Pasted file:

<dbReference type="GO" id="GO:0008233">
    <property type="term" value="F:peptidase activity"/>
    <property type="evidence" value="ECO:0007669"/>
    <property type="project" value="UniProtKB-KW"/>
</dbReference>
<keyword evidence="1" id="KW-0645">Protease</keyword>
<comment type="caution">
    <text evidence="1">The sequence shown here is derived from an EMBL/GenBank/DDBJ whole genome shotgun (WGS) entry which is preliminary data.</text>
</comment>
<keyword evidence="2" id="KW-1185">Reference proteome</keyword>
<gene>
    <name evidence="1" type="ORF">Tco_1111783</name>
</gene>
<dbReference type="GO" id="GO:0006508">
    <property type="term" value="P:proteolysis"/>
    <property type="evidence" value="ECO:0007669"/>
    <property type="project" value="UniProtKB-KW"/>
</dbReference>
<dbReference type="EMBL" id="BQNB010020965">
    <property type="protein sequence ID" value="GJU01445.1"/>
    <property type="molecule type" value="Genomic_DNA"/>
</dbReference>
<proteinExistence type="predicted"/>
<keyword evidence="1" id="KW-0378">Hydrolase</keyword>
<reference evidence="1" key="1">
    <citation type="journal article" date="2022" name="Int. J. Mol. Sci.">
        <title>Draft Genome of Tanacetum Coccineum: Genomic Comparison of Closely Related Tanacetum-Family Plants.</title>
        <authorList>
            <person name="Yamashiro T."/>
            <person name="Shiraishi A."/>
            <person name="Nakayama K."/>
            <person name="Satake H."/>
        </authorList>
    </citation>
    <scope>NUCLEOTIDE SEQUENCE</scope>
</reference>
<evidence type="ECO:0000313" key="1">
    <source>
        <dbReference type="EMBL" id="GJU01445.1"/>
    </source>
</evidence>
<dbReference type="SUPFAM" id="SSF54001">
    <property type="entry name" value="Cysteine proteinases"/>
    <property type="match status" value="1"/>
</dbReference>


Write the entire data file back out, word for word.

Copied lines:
<dbReference type="GO" id="GO:0008233">
    <property type="term" value="F:peptidase activity"/>
    <property type="evidence" value="ECO:0007669"/>
    <property type="project" value="UniProtKB-KW"/>
</dbReference>
<keyword evidence="1" id="KW-0645">Protease</keyword>
<comment type="caution">
    <text evidence="1">The sequence shown here is derived from an EMBL/GenBank/DDBJ whole genome shotgun (WGS) entry which is preliminary data.</text>
</comment>
<keyword evidence="2" id="KW-1185">Reference proteome</keyword>
<gene>
    <name evidence="1" type="ORF">Tco_1111783</name>
</gene>
<dbReference type="GO" id="GO:0006508">
    <property type="term" value="P:proteolysis"/>
    <property type="evidence" value="ECO:0007669"/>
    <property type="project" value="UniProtKB-KW"/>
</dbReference>
<dbReference type="EMBL" id="BQNB010020965">
    <property type="protein sequence ID" value="GJU01445.1"/>
    <property type="molecule type" value="Genomic_DNA"/>
</dbReference>
<proteinExistence type="predicted"/>
<keyword evidence="1" id="KW-0378">Hydrolase</keyword>
<reference evidence="1" key="1">
    <citation type="journal article" date="2022" name="Int. J. Mol. Sci.">
        <title>Draft Genome of Tanacetum Coccineum: Genomic Comparison of Closely Related Tanacetum-Family Plants.</title>
        <authorList>
            <person name="Yamashiro T."/>
            <person name="Shiraishi A."/>
            <person name="Nakayama K."/>
            <person name="Satake H."/>
        </authorList>
    </citation>
    <scope>NUCLEOTIDE SEQUENCE</scope>
</reference>
<evidence type="ECO:0000313" key="1">
    <source>
        <dbReference type="EMBL" id="GJU01445.1"/>
    </source>
</evidence>
<dbReference type="SUPFAM" id="SSF54001">
    <property type="entry name" value="Cysteine proteinases"/>
    <property type="match status" value="1"/>
</dbReference>